Notes and Editorial Reviews
Handel’s Ottone was one of the most popular operas of the composer’s career, with 34 known performances during his lifetime, beaten only by the 53 performances of Rinaldo. The premiere run in 1723 featured superstar Italian soloists including Senesino and Cuzzoni, and coincided with (and was perhaps the cause of) the height of London’s opera madness, with tickets changing hands for increasingly high prices on the black market. This recording of the 1723 version (Handel adapted the opera in later years for different singers) features James Bowman at the peak of his powers in the title role.
Ottone is, even for Handel, unusually rich in lovely, heartrending arias' (The Times)
'Everywhere, the dexterity and resource
of Robert King's Consort lend enchantment' (The Independent)
With over 30 of Handel’s operas awaiting a first CD recording, it seems indecent luxury to find two splendid new recordings of Ottone, a work in the vanguard of the German Handel opera revival in the 1920s, but long since relegated to obscurity. Both benefit immensely by being based on stage performances, Nicholas McGegan’s from the Göttingen Handel Festival, of which he is artistic director, Robert King’s from a production that successfully toured the UK and Japan. Broadly speaking, McGegan’s reading is distinguished by a compelling sense of drama and a wonderful feeling for Handelian style, sometimes at the expense of tonal beauty; King’s is smoother, occasionally letting the dramatic impetus flag, but offering playing of consistent strength and fine shading. McGegan, however, fields the marginally more convincing team of singers, led by Drew Minter, whose pure bright tone, breathtaking coloratura and ardent delivery give pleasure at every hearing; Bowman, for King, sings with sensitivity but his mannered tone and technical limitations are serious drawbacks. Conversely, Dominique Visse, for King, with his inimitable reedy timbre and impeccable musicianship, is matchless as Ottone’s rival in kingship, Adelberto, fine as Ralf Popken is for McGegan. Of the female roles, Claron McFadden produces a stream of radiant tone as Teofane; but so does Lisa Saffer, who, in addition, offers a wider range of colour. Both sets are recommendable, but Minter’s charismatic performance, Saffer’s deeper perceptions and the inclusion of arias Handel wrote for later revivals tip the balance in favour of McGegan. Whatever your choice, it’s an opera not to be missed.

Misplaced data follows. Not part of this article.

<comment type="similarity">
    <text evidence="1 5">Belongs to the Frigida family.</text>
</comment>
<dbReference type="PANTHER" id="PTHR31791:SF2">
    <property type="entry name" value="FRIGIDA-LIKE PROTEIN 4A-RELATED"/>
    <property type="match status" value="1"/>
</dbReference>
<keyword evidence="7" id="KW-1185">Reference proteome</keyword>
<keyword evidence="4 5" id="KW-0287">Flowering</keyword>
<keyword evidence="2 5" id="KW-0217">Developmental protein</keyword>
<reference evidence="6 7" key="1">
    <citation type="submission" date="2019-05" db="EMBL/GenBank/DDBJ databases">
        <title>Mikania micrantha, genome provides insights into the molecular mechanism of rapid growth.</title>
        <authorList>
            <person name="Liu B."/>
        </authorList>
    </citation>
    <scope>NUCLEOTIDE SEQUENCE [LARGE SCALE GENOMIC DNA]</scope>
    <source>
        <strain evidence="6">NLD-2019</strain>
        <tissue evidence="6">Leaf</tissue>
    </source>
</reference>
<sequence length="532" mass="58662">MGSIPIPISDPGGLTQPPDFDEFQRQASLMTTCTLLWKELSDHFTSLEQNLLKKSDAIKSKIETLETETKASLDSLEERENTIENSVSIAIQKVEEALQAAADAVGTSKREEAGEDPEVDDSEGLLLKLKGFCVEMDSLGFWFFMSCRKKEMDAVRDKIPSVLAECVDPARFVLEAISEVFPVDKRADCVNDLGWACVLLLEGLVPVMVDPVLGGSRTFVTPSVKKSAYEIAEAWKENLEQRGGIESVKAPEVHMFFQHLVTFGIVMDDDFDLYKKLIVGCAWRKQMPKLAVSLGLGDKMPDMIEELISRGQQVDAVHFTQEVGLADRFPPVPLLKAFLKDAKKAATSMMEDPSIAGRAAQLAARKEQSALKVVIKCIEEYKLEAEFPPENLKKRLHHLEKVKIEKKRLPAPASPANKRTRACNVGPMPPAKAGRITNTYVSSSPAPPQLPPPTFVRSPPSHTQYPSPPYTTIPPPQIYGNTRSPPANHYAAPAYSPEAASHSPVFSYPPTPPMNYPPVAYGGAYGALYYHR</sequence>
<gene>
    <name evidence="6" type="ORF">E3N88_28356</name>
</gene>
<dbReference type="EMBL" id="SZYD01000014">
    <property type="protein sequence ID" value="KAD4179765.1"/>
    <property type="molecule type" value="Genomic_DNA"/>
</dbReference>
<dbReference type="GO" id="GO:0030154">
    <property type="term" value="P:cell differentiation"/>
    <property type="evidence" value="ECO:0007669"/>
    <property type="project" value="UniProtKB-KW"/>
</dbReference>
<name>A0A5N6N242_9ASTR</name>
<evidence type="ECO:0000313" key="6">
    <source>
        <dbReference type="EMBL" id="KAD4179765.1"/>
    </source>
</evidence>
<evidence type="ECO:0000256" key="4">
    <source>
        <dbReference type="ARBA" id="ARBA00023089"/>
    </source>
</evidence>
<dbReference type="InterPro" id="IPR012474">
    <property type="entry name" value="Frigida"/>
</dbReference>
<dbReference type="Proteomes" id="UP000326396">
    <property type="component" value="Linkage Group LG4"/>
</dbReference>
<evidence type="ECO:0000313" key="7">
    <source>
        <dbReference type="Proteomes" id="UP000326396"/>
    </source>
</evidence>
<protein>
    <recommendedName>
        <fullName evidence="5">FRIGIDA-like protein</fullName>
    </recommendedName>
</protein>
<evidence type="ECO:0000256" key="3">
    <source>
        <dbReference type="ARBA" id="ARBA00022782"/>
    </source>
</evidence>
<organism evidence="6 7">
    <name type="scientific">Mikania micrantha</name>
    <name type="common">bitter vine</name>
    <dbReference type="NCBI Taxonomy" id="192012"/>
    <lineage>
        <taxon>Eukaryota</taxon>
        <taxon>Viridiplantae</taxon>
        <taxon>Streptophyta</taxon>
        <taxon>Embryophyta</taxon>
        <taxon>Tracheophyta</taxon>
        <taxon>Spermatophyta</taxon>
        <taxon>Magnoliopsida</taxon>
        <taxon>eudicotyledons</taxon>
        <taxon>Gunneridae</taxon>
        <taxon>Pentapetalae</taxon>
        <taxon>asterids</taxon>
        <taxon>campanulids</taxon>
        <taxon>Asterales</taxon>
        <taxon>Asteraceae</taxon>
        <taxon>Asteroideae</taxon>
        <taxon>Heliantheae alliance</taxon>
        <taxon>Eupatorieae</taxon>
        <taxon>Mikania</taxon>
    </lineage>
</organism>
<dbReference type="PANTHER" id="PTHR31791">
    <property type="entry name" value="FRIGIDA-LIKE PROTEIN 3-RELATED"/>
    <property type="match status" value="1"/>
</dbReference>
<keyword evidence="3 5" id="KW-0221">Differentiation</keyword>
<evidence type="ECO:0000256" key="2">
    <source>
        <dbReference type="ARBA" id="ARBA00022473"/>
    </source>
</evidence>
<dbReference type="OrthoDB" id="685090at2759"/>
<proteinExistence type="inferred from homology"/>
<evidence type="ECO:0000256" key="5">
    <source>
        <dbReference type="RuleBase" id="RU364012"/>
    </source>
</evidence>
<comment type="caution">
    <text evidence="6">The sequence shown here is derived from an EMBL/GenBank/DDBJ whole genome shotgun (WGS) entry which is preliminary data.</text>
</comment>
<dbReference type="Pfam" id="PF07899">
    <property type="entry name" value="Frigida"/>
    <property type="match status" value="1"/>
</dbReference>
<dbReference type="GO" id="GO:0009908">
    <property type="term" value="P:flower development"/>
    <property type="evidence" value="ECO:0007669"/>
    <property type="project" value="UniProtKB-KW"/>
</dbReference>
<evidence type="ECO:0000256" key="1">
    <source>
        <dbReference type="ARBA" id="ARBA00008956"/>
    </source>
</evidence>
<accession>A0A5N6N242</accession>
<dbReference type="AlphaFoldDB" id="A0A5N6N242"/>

-- Antony Bye, BBC Music Magazine
Reviewing original release, Hyperion 66751
Works on This Recording
Ottone, HWV 15 by George Frideric Handel
Jennifer Smith (Soprano),
Claron McFadden (Soprano),
Dominique Visse (Countertenor),
Catherine Denley (Mezzo Soprano),
James Bowman (Countertenor),
Michael George (Bass)
Written: by 1723; London, England
Length: 174 Minutes 53 Secs.
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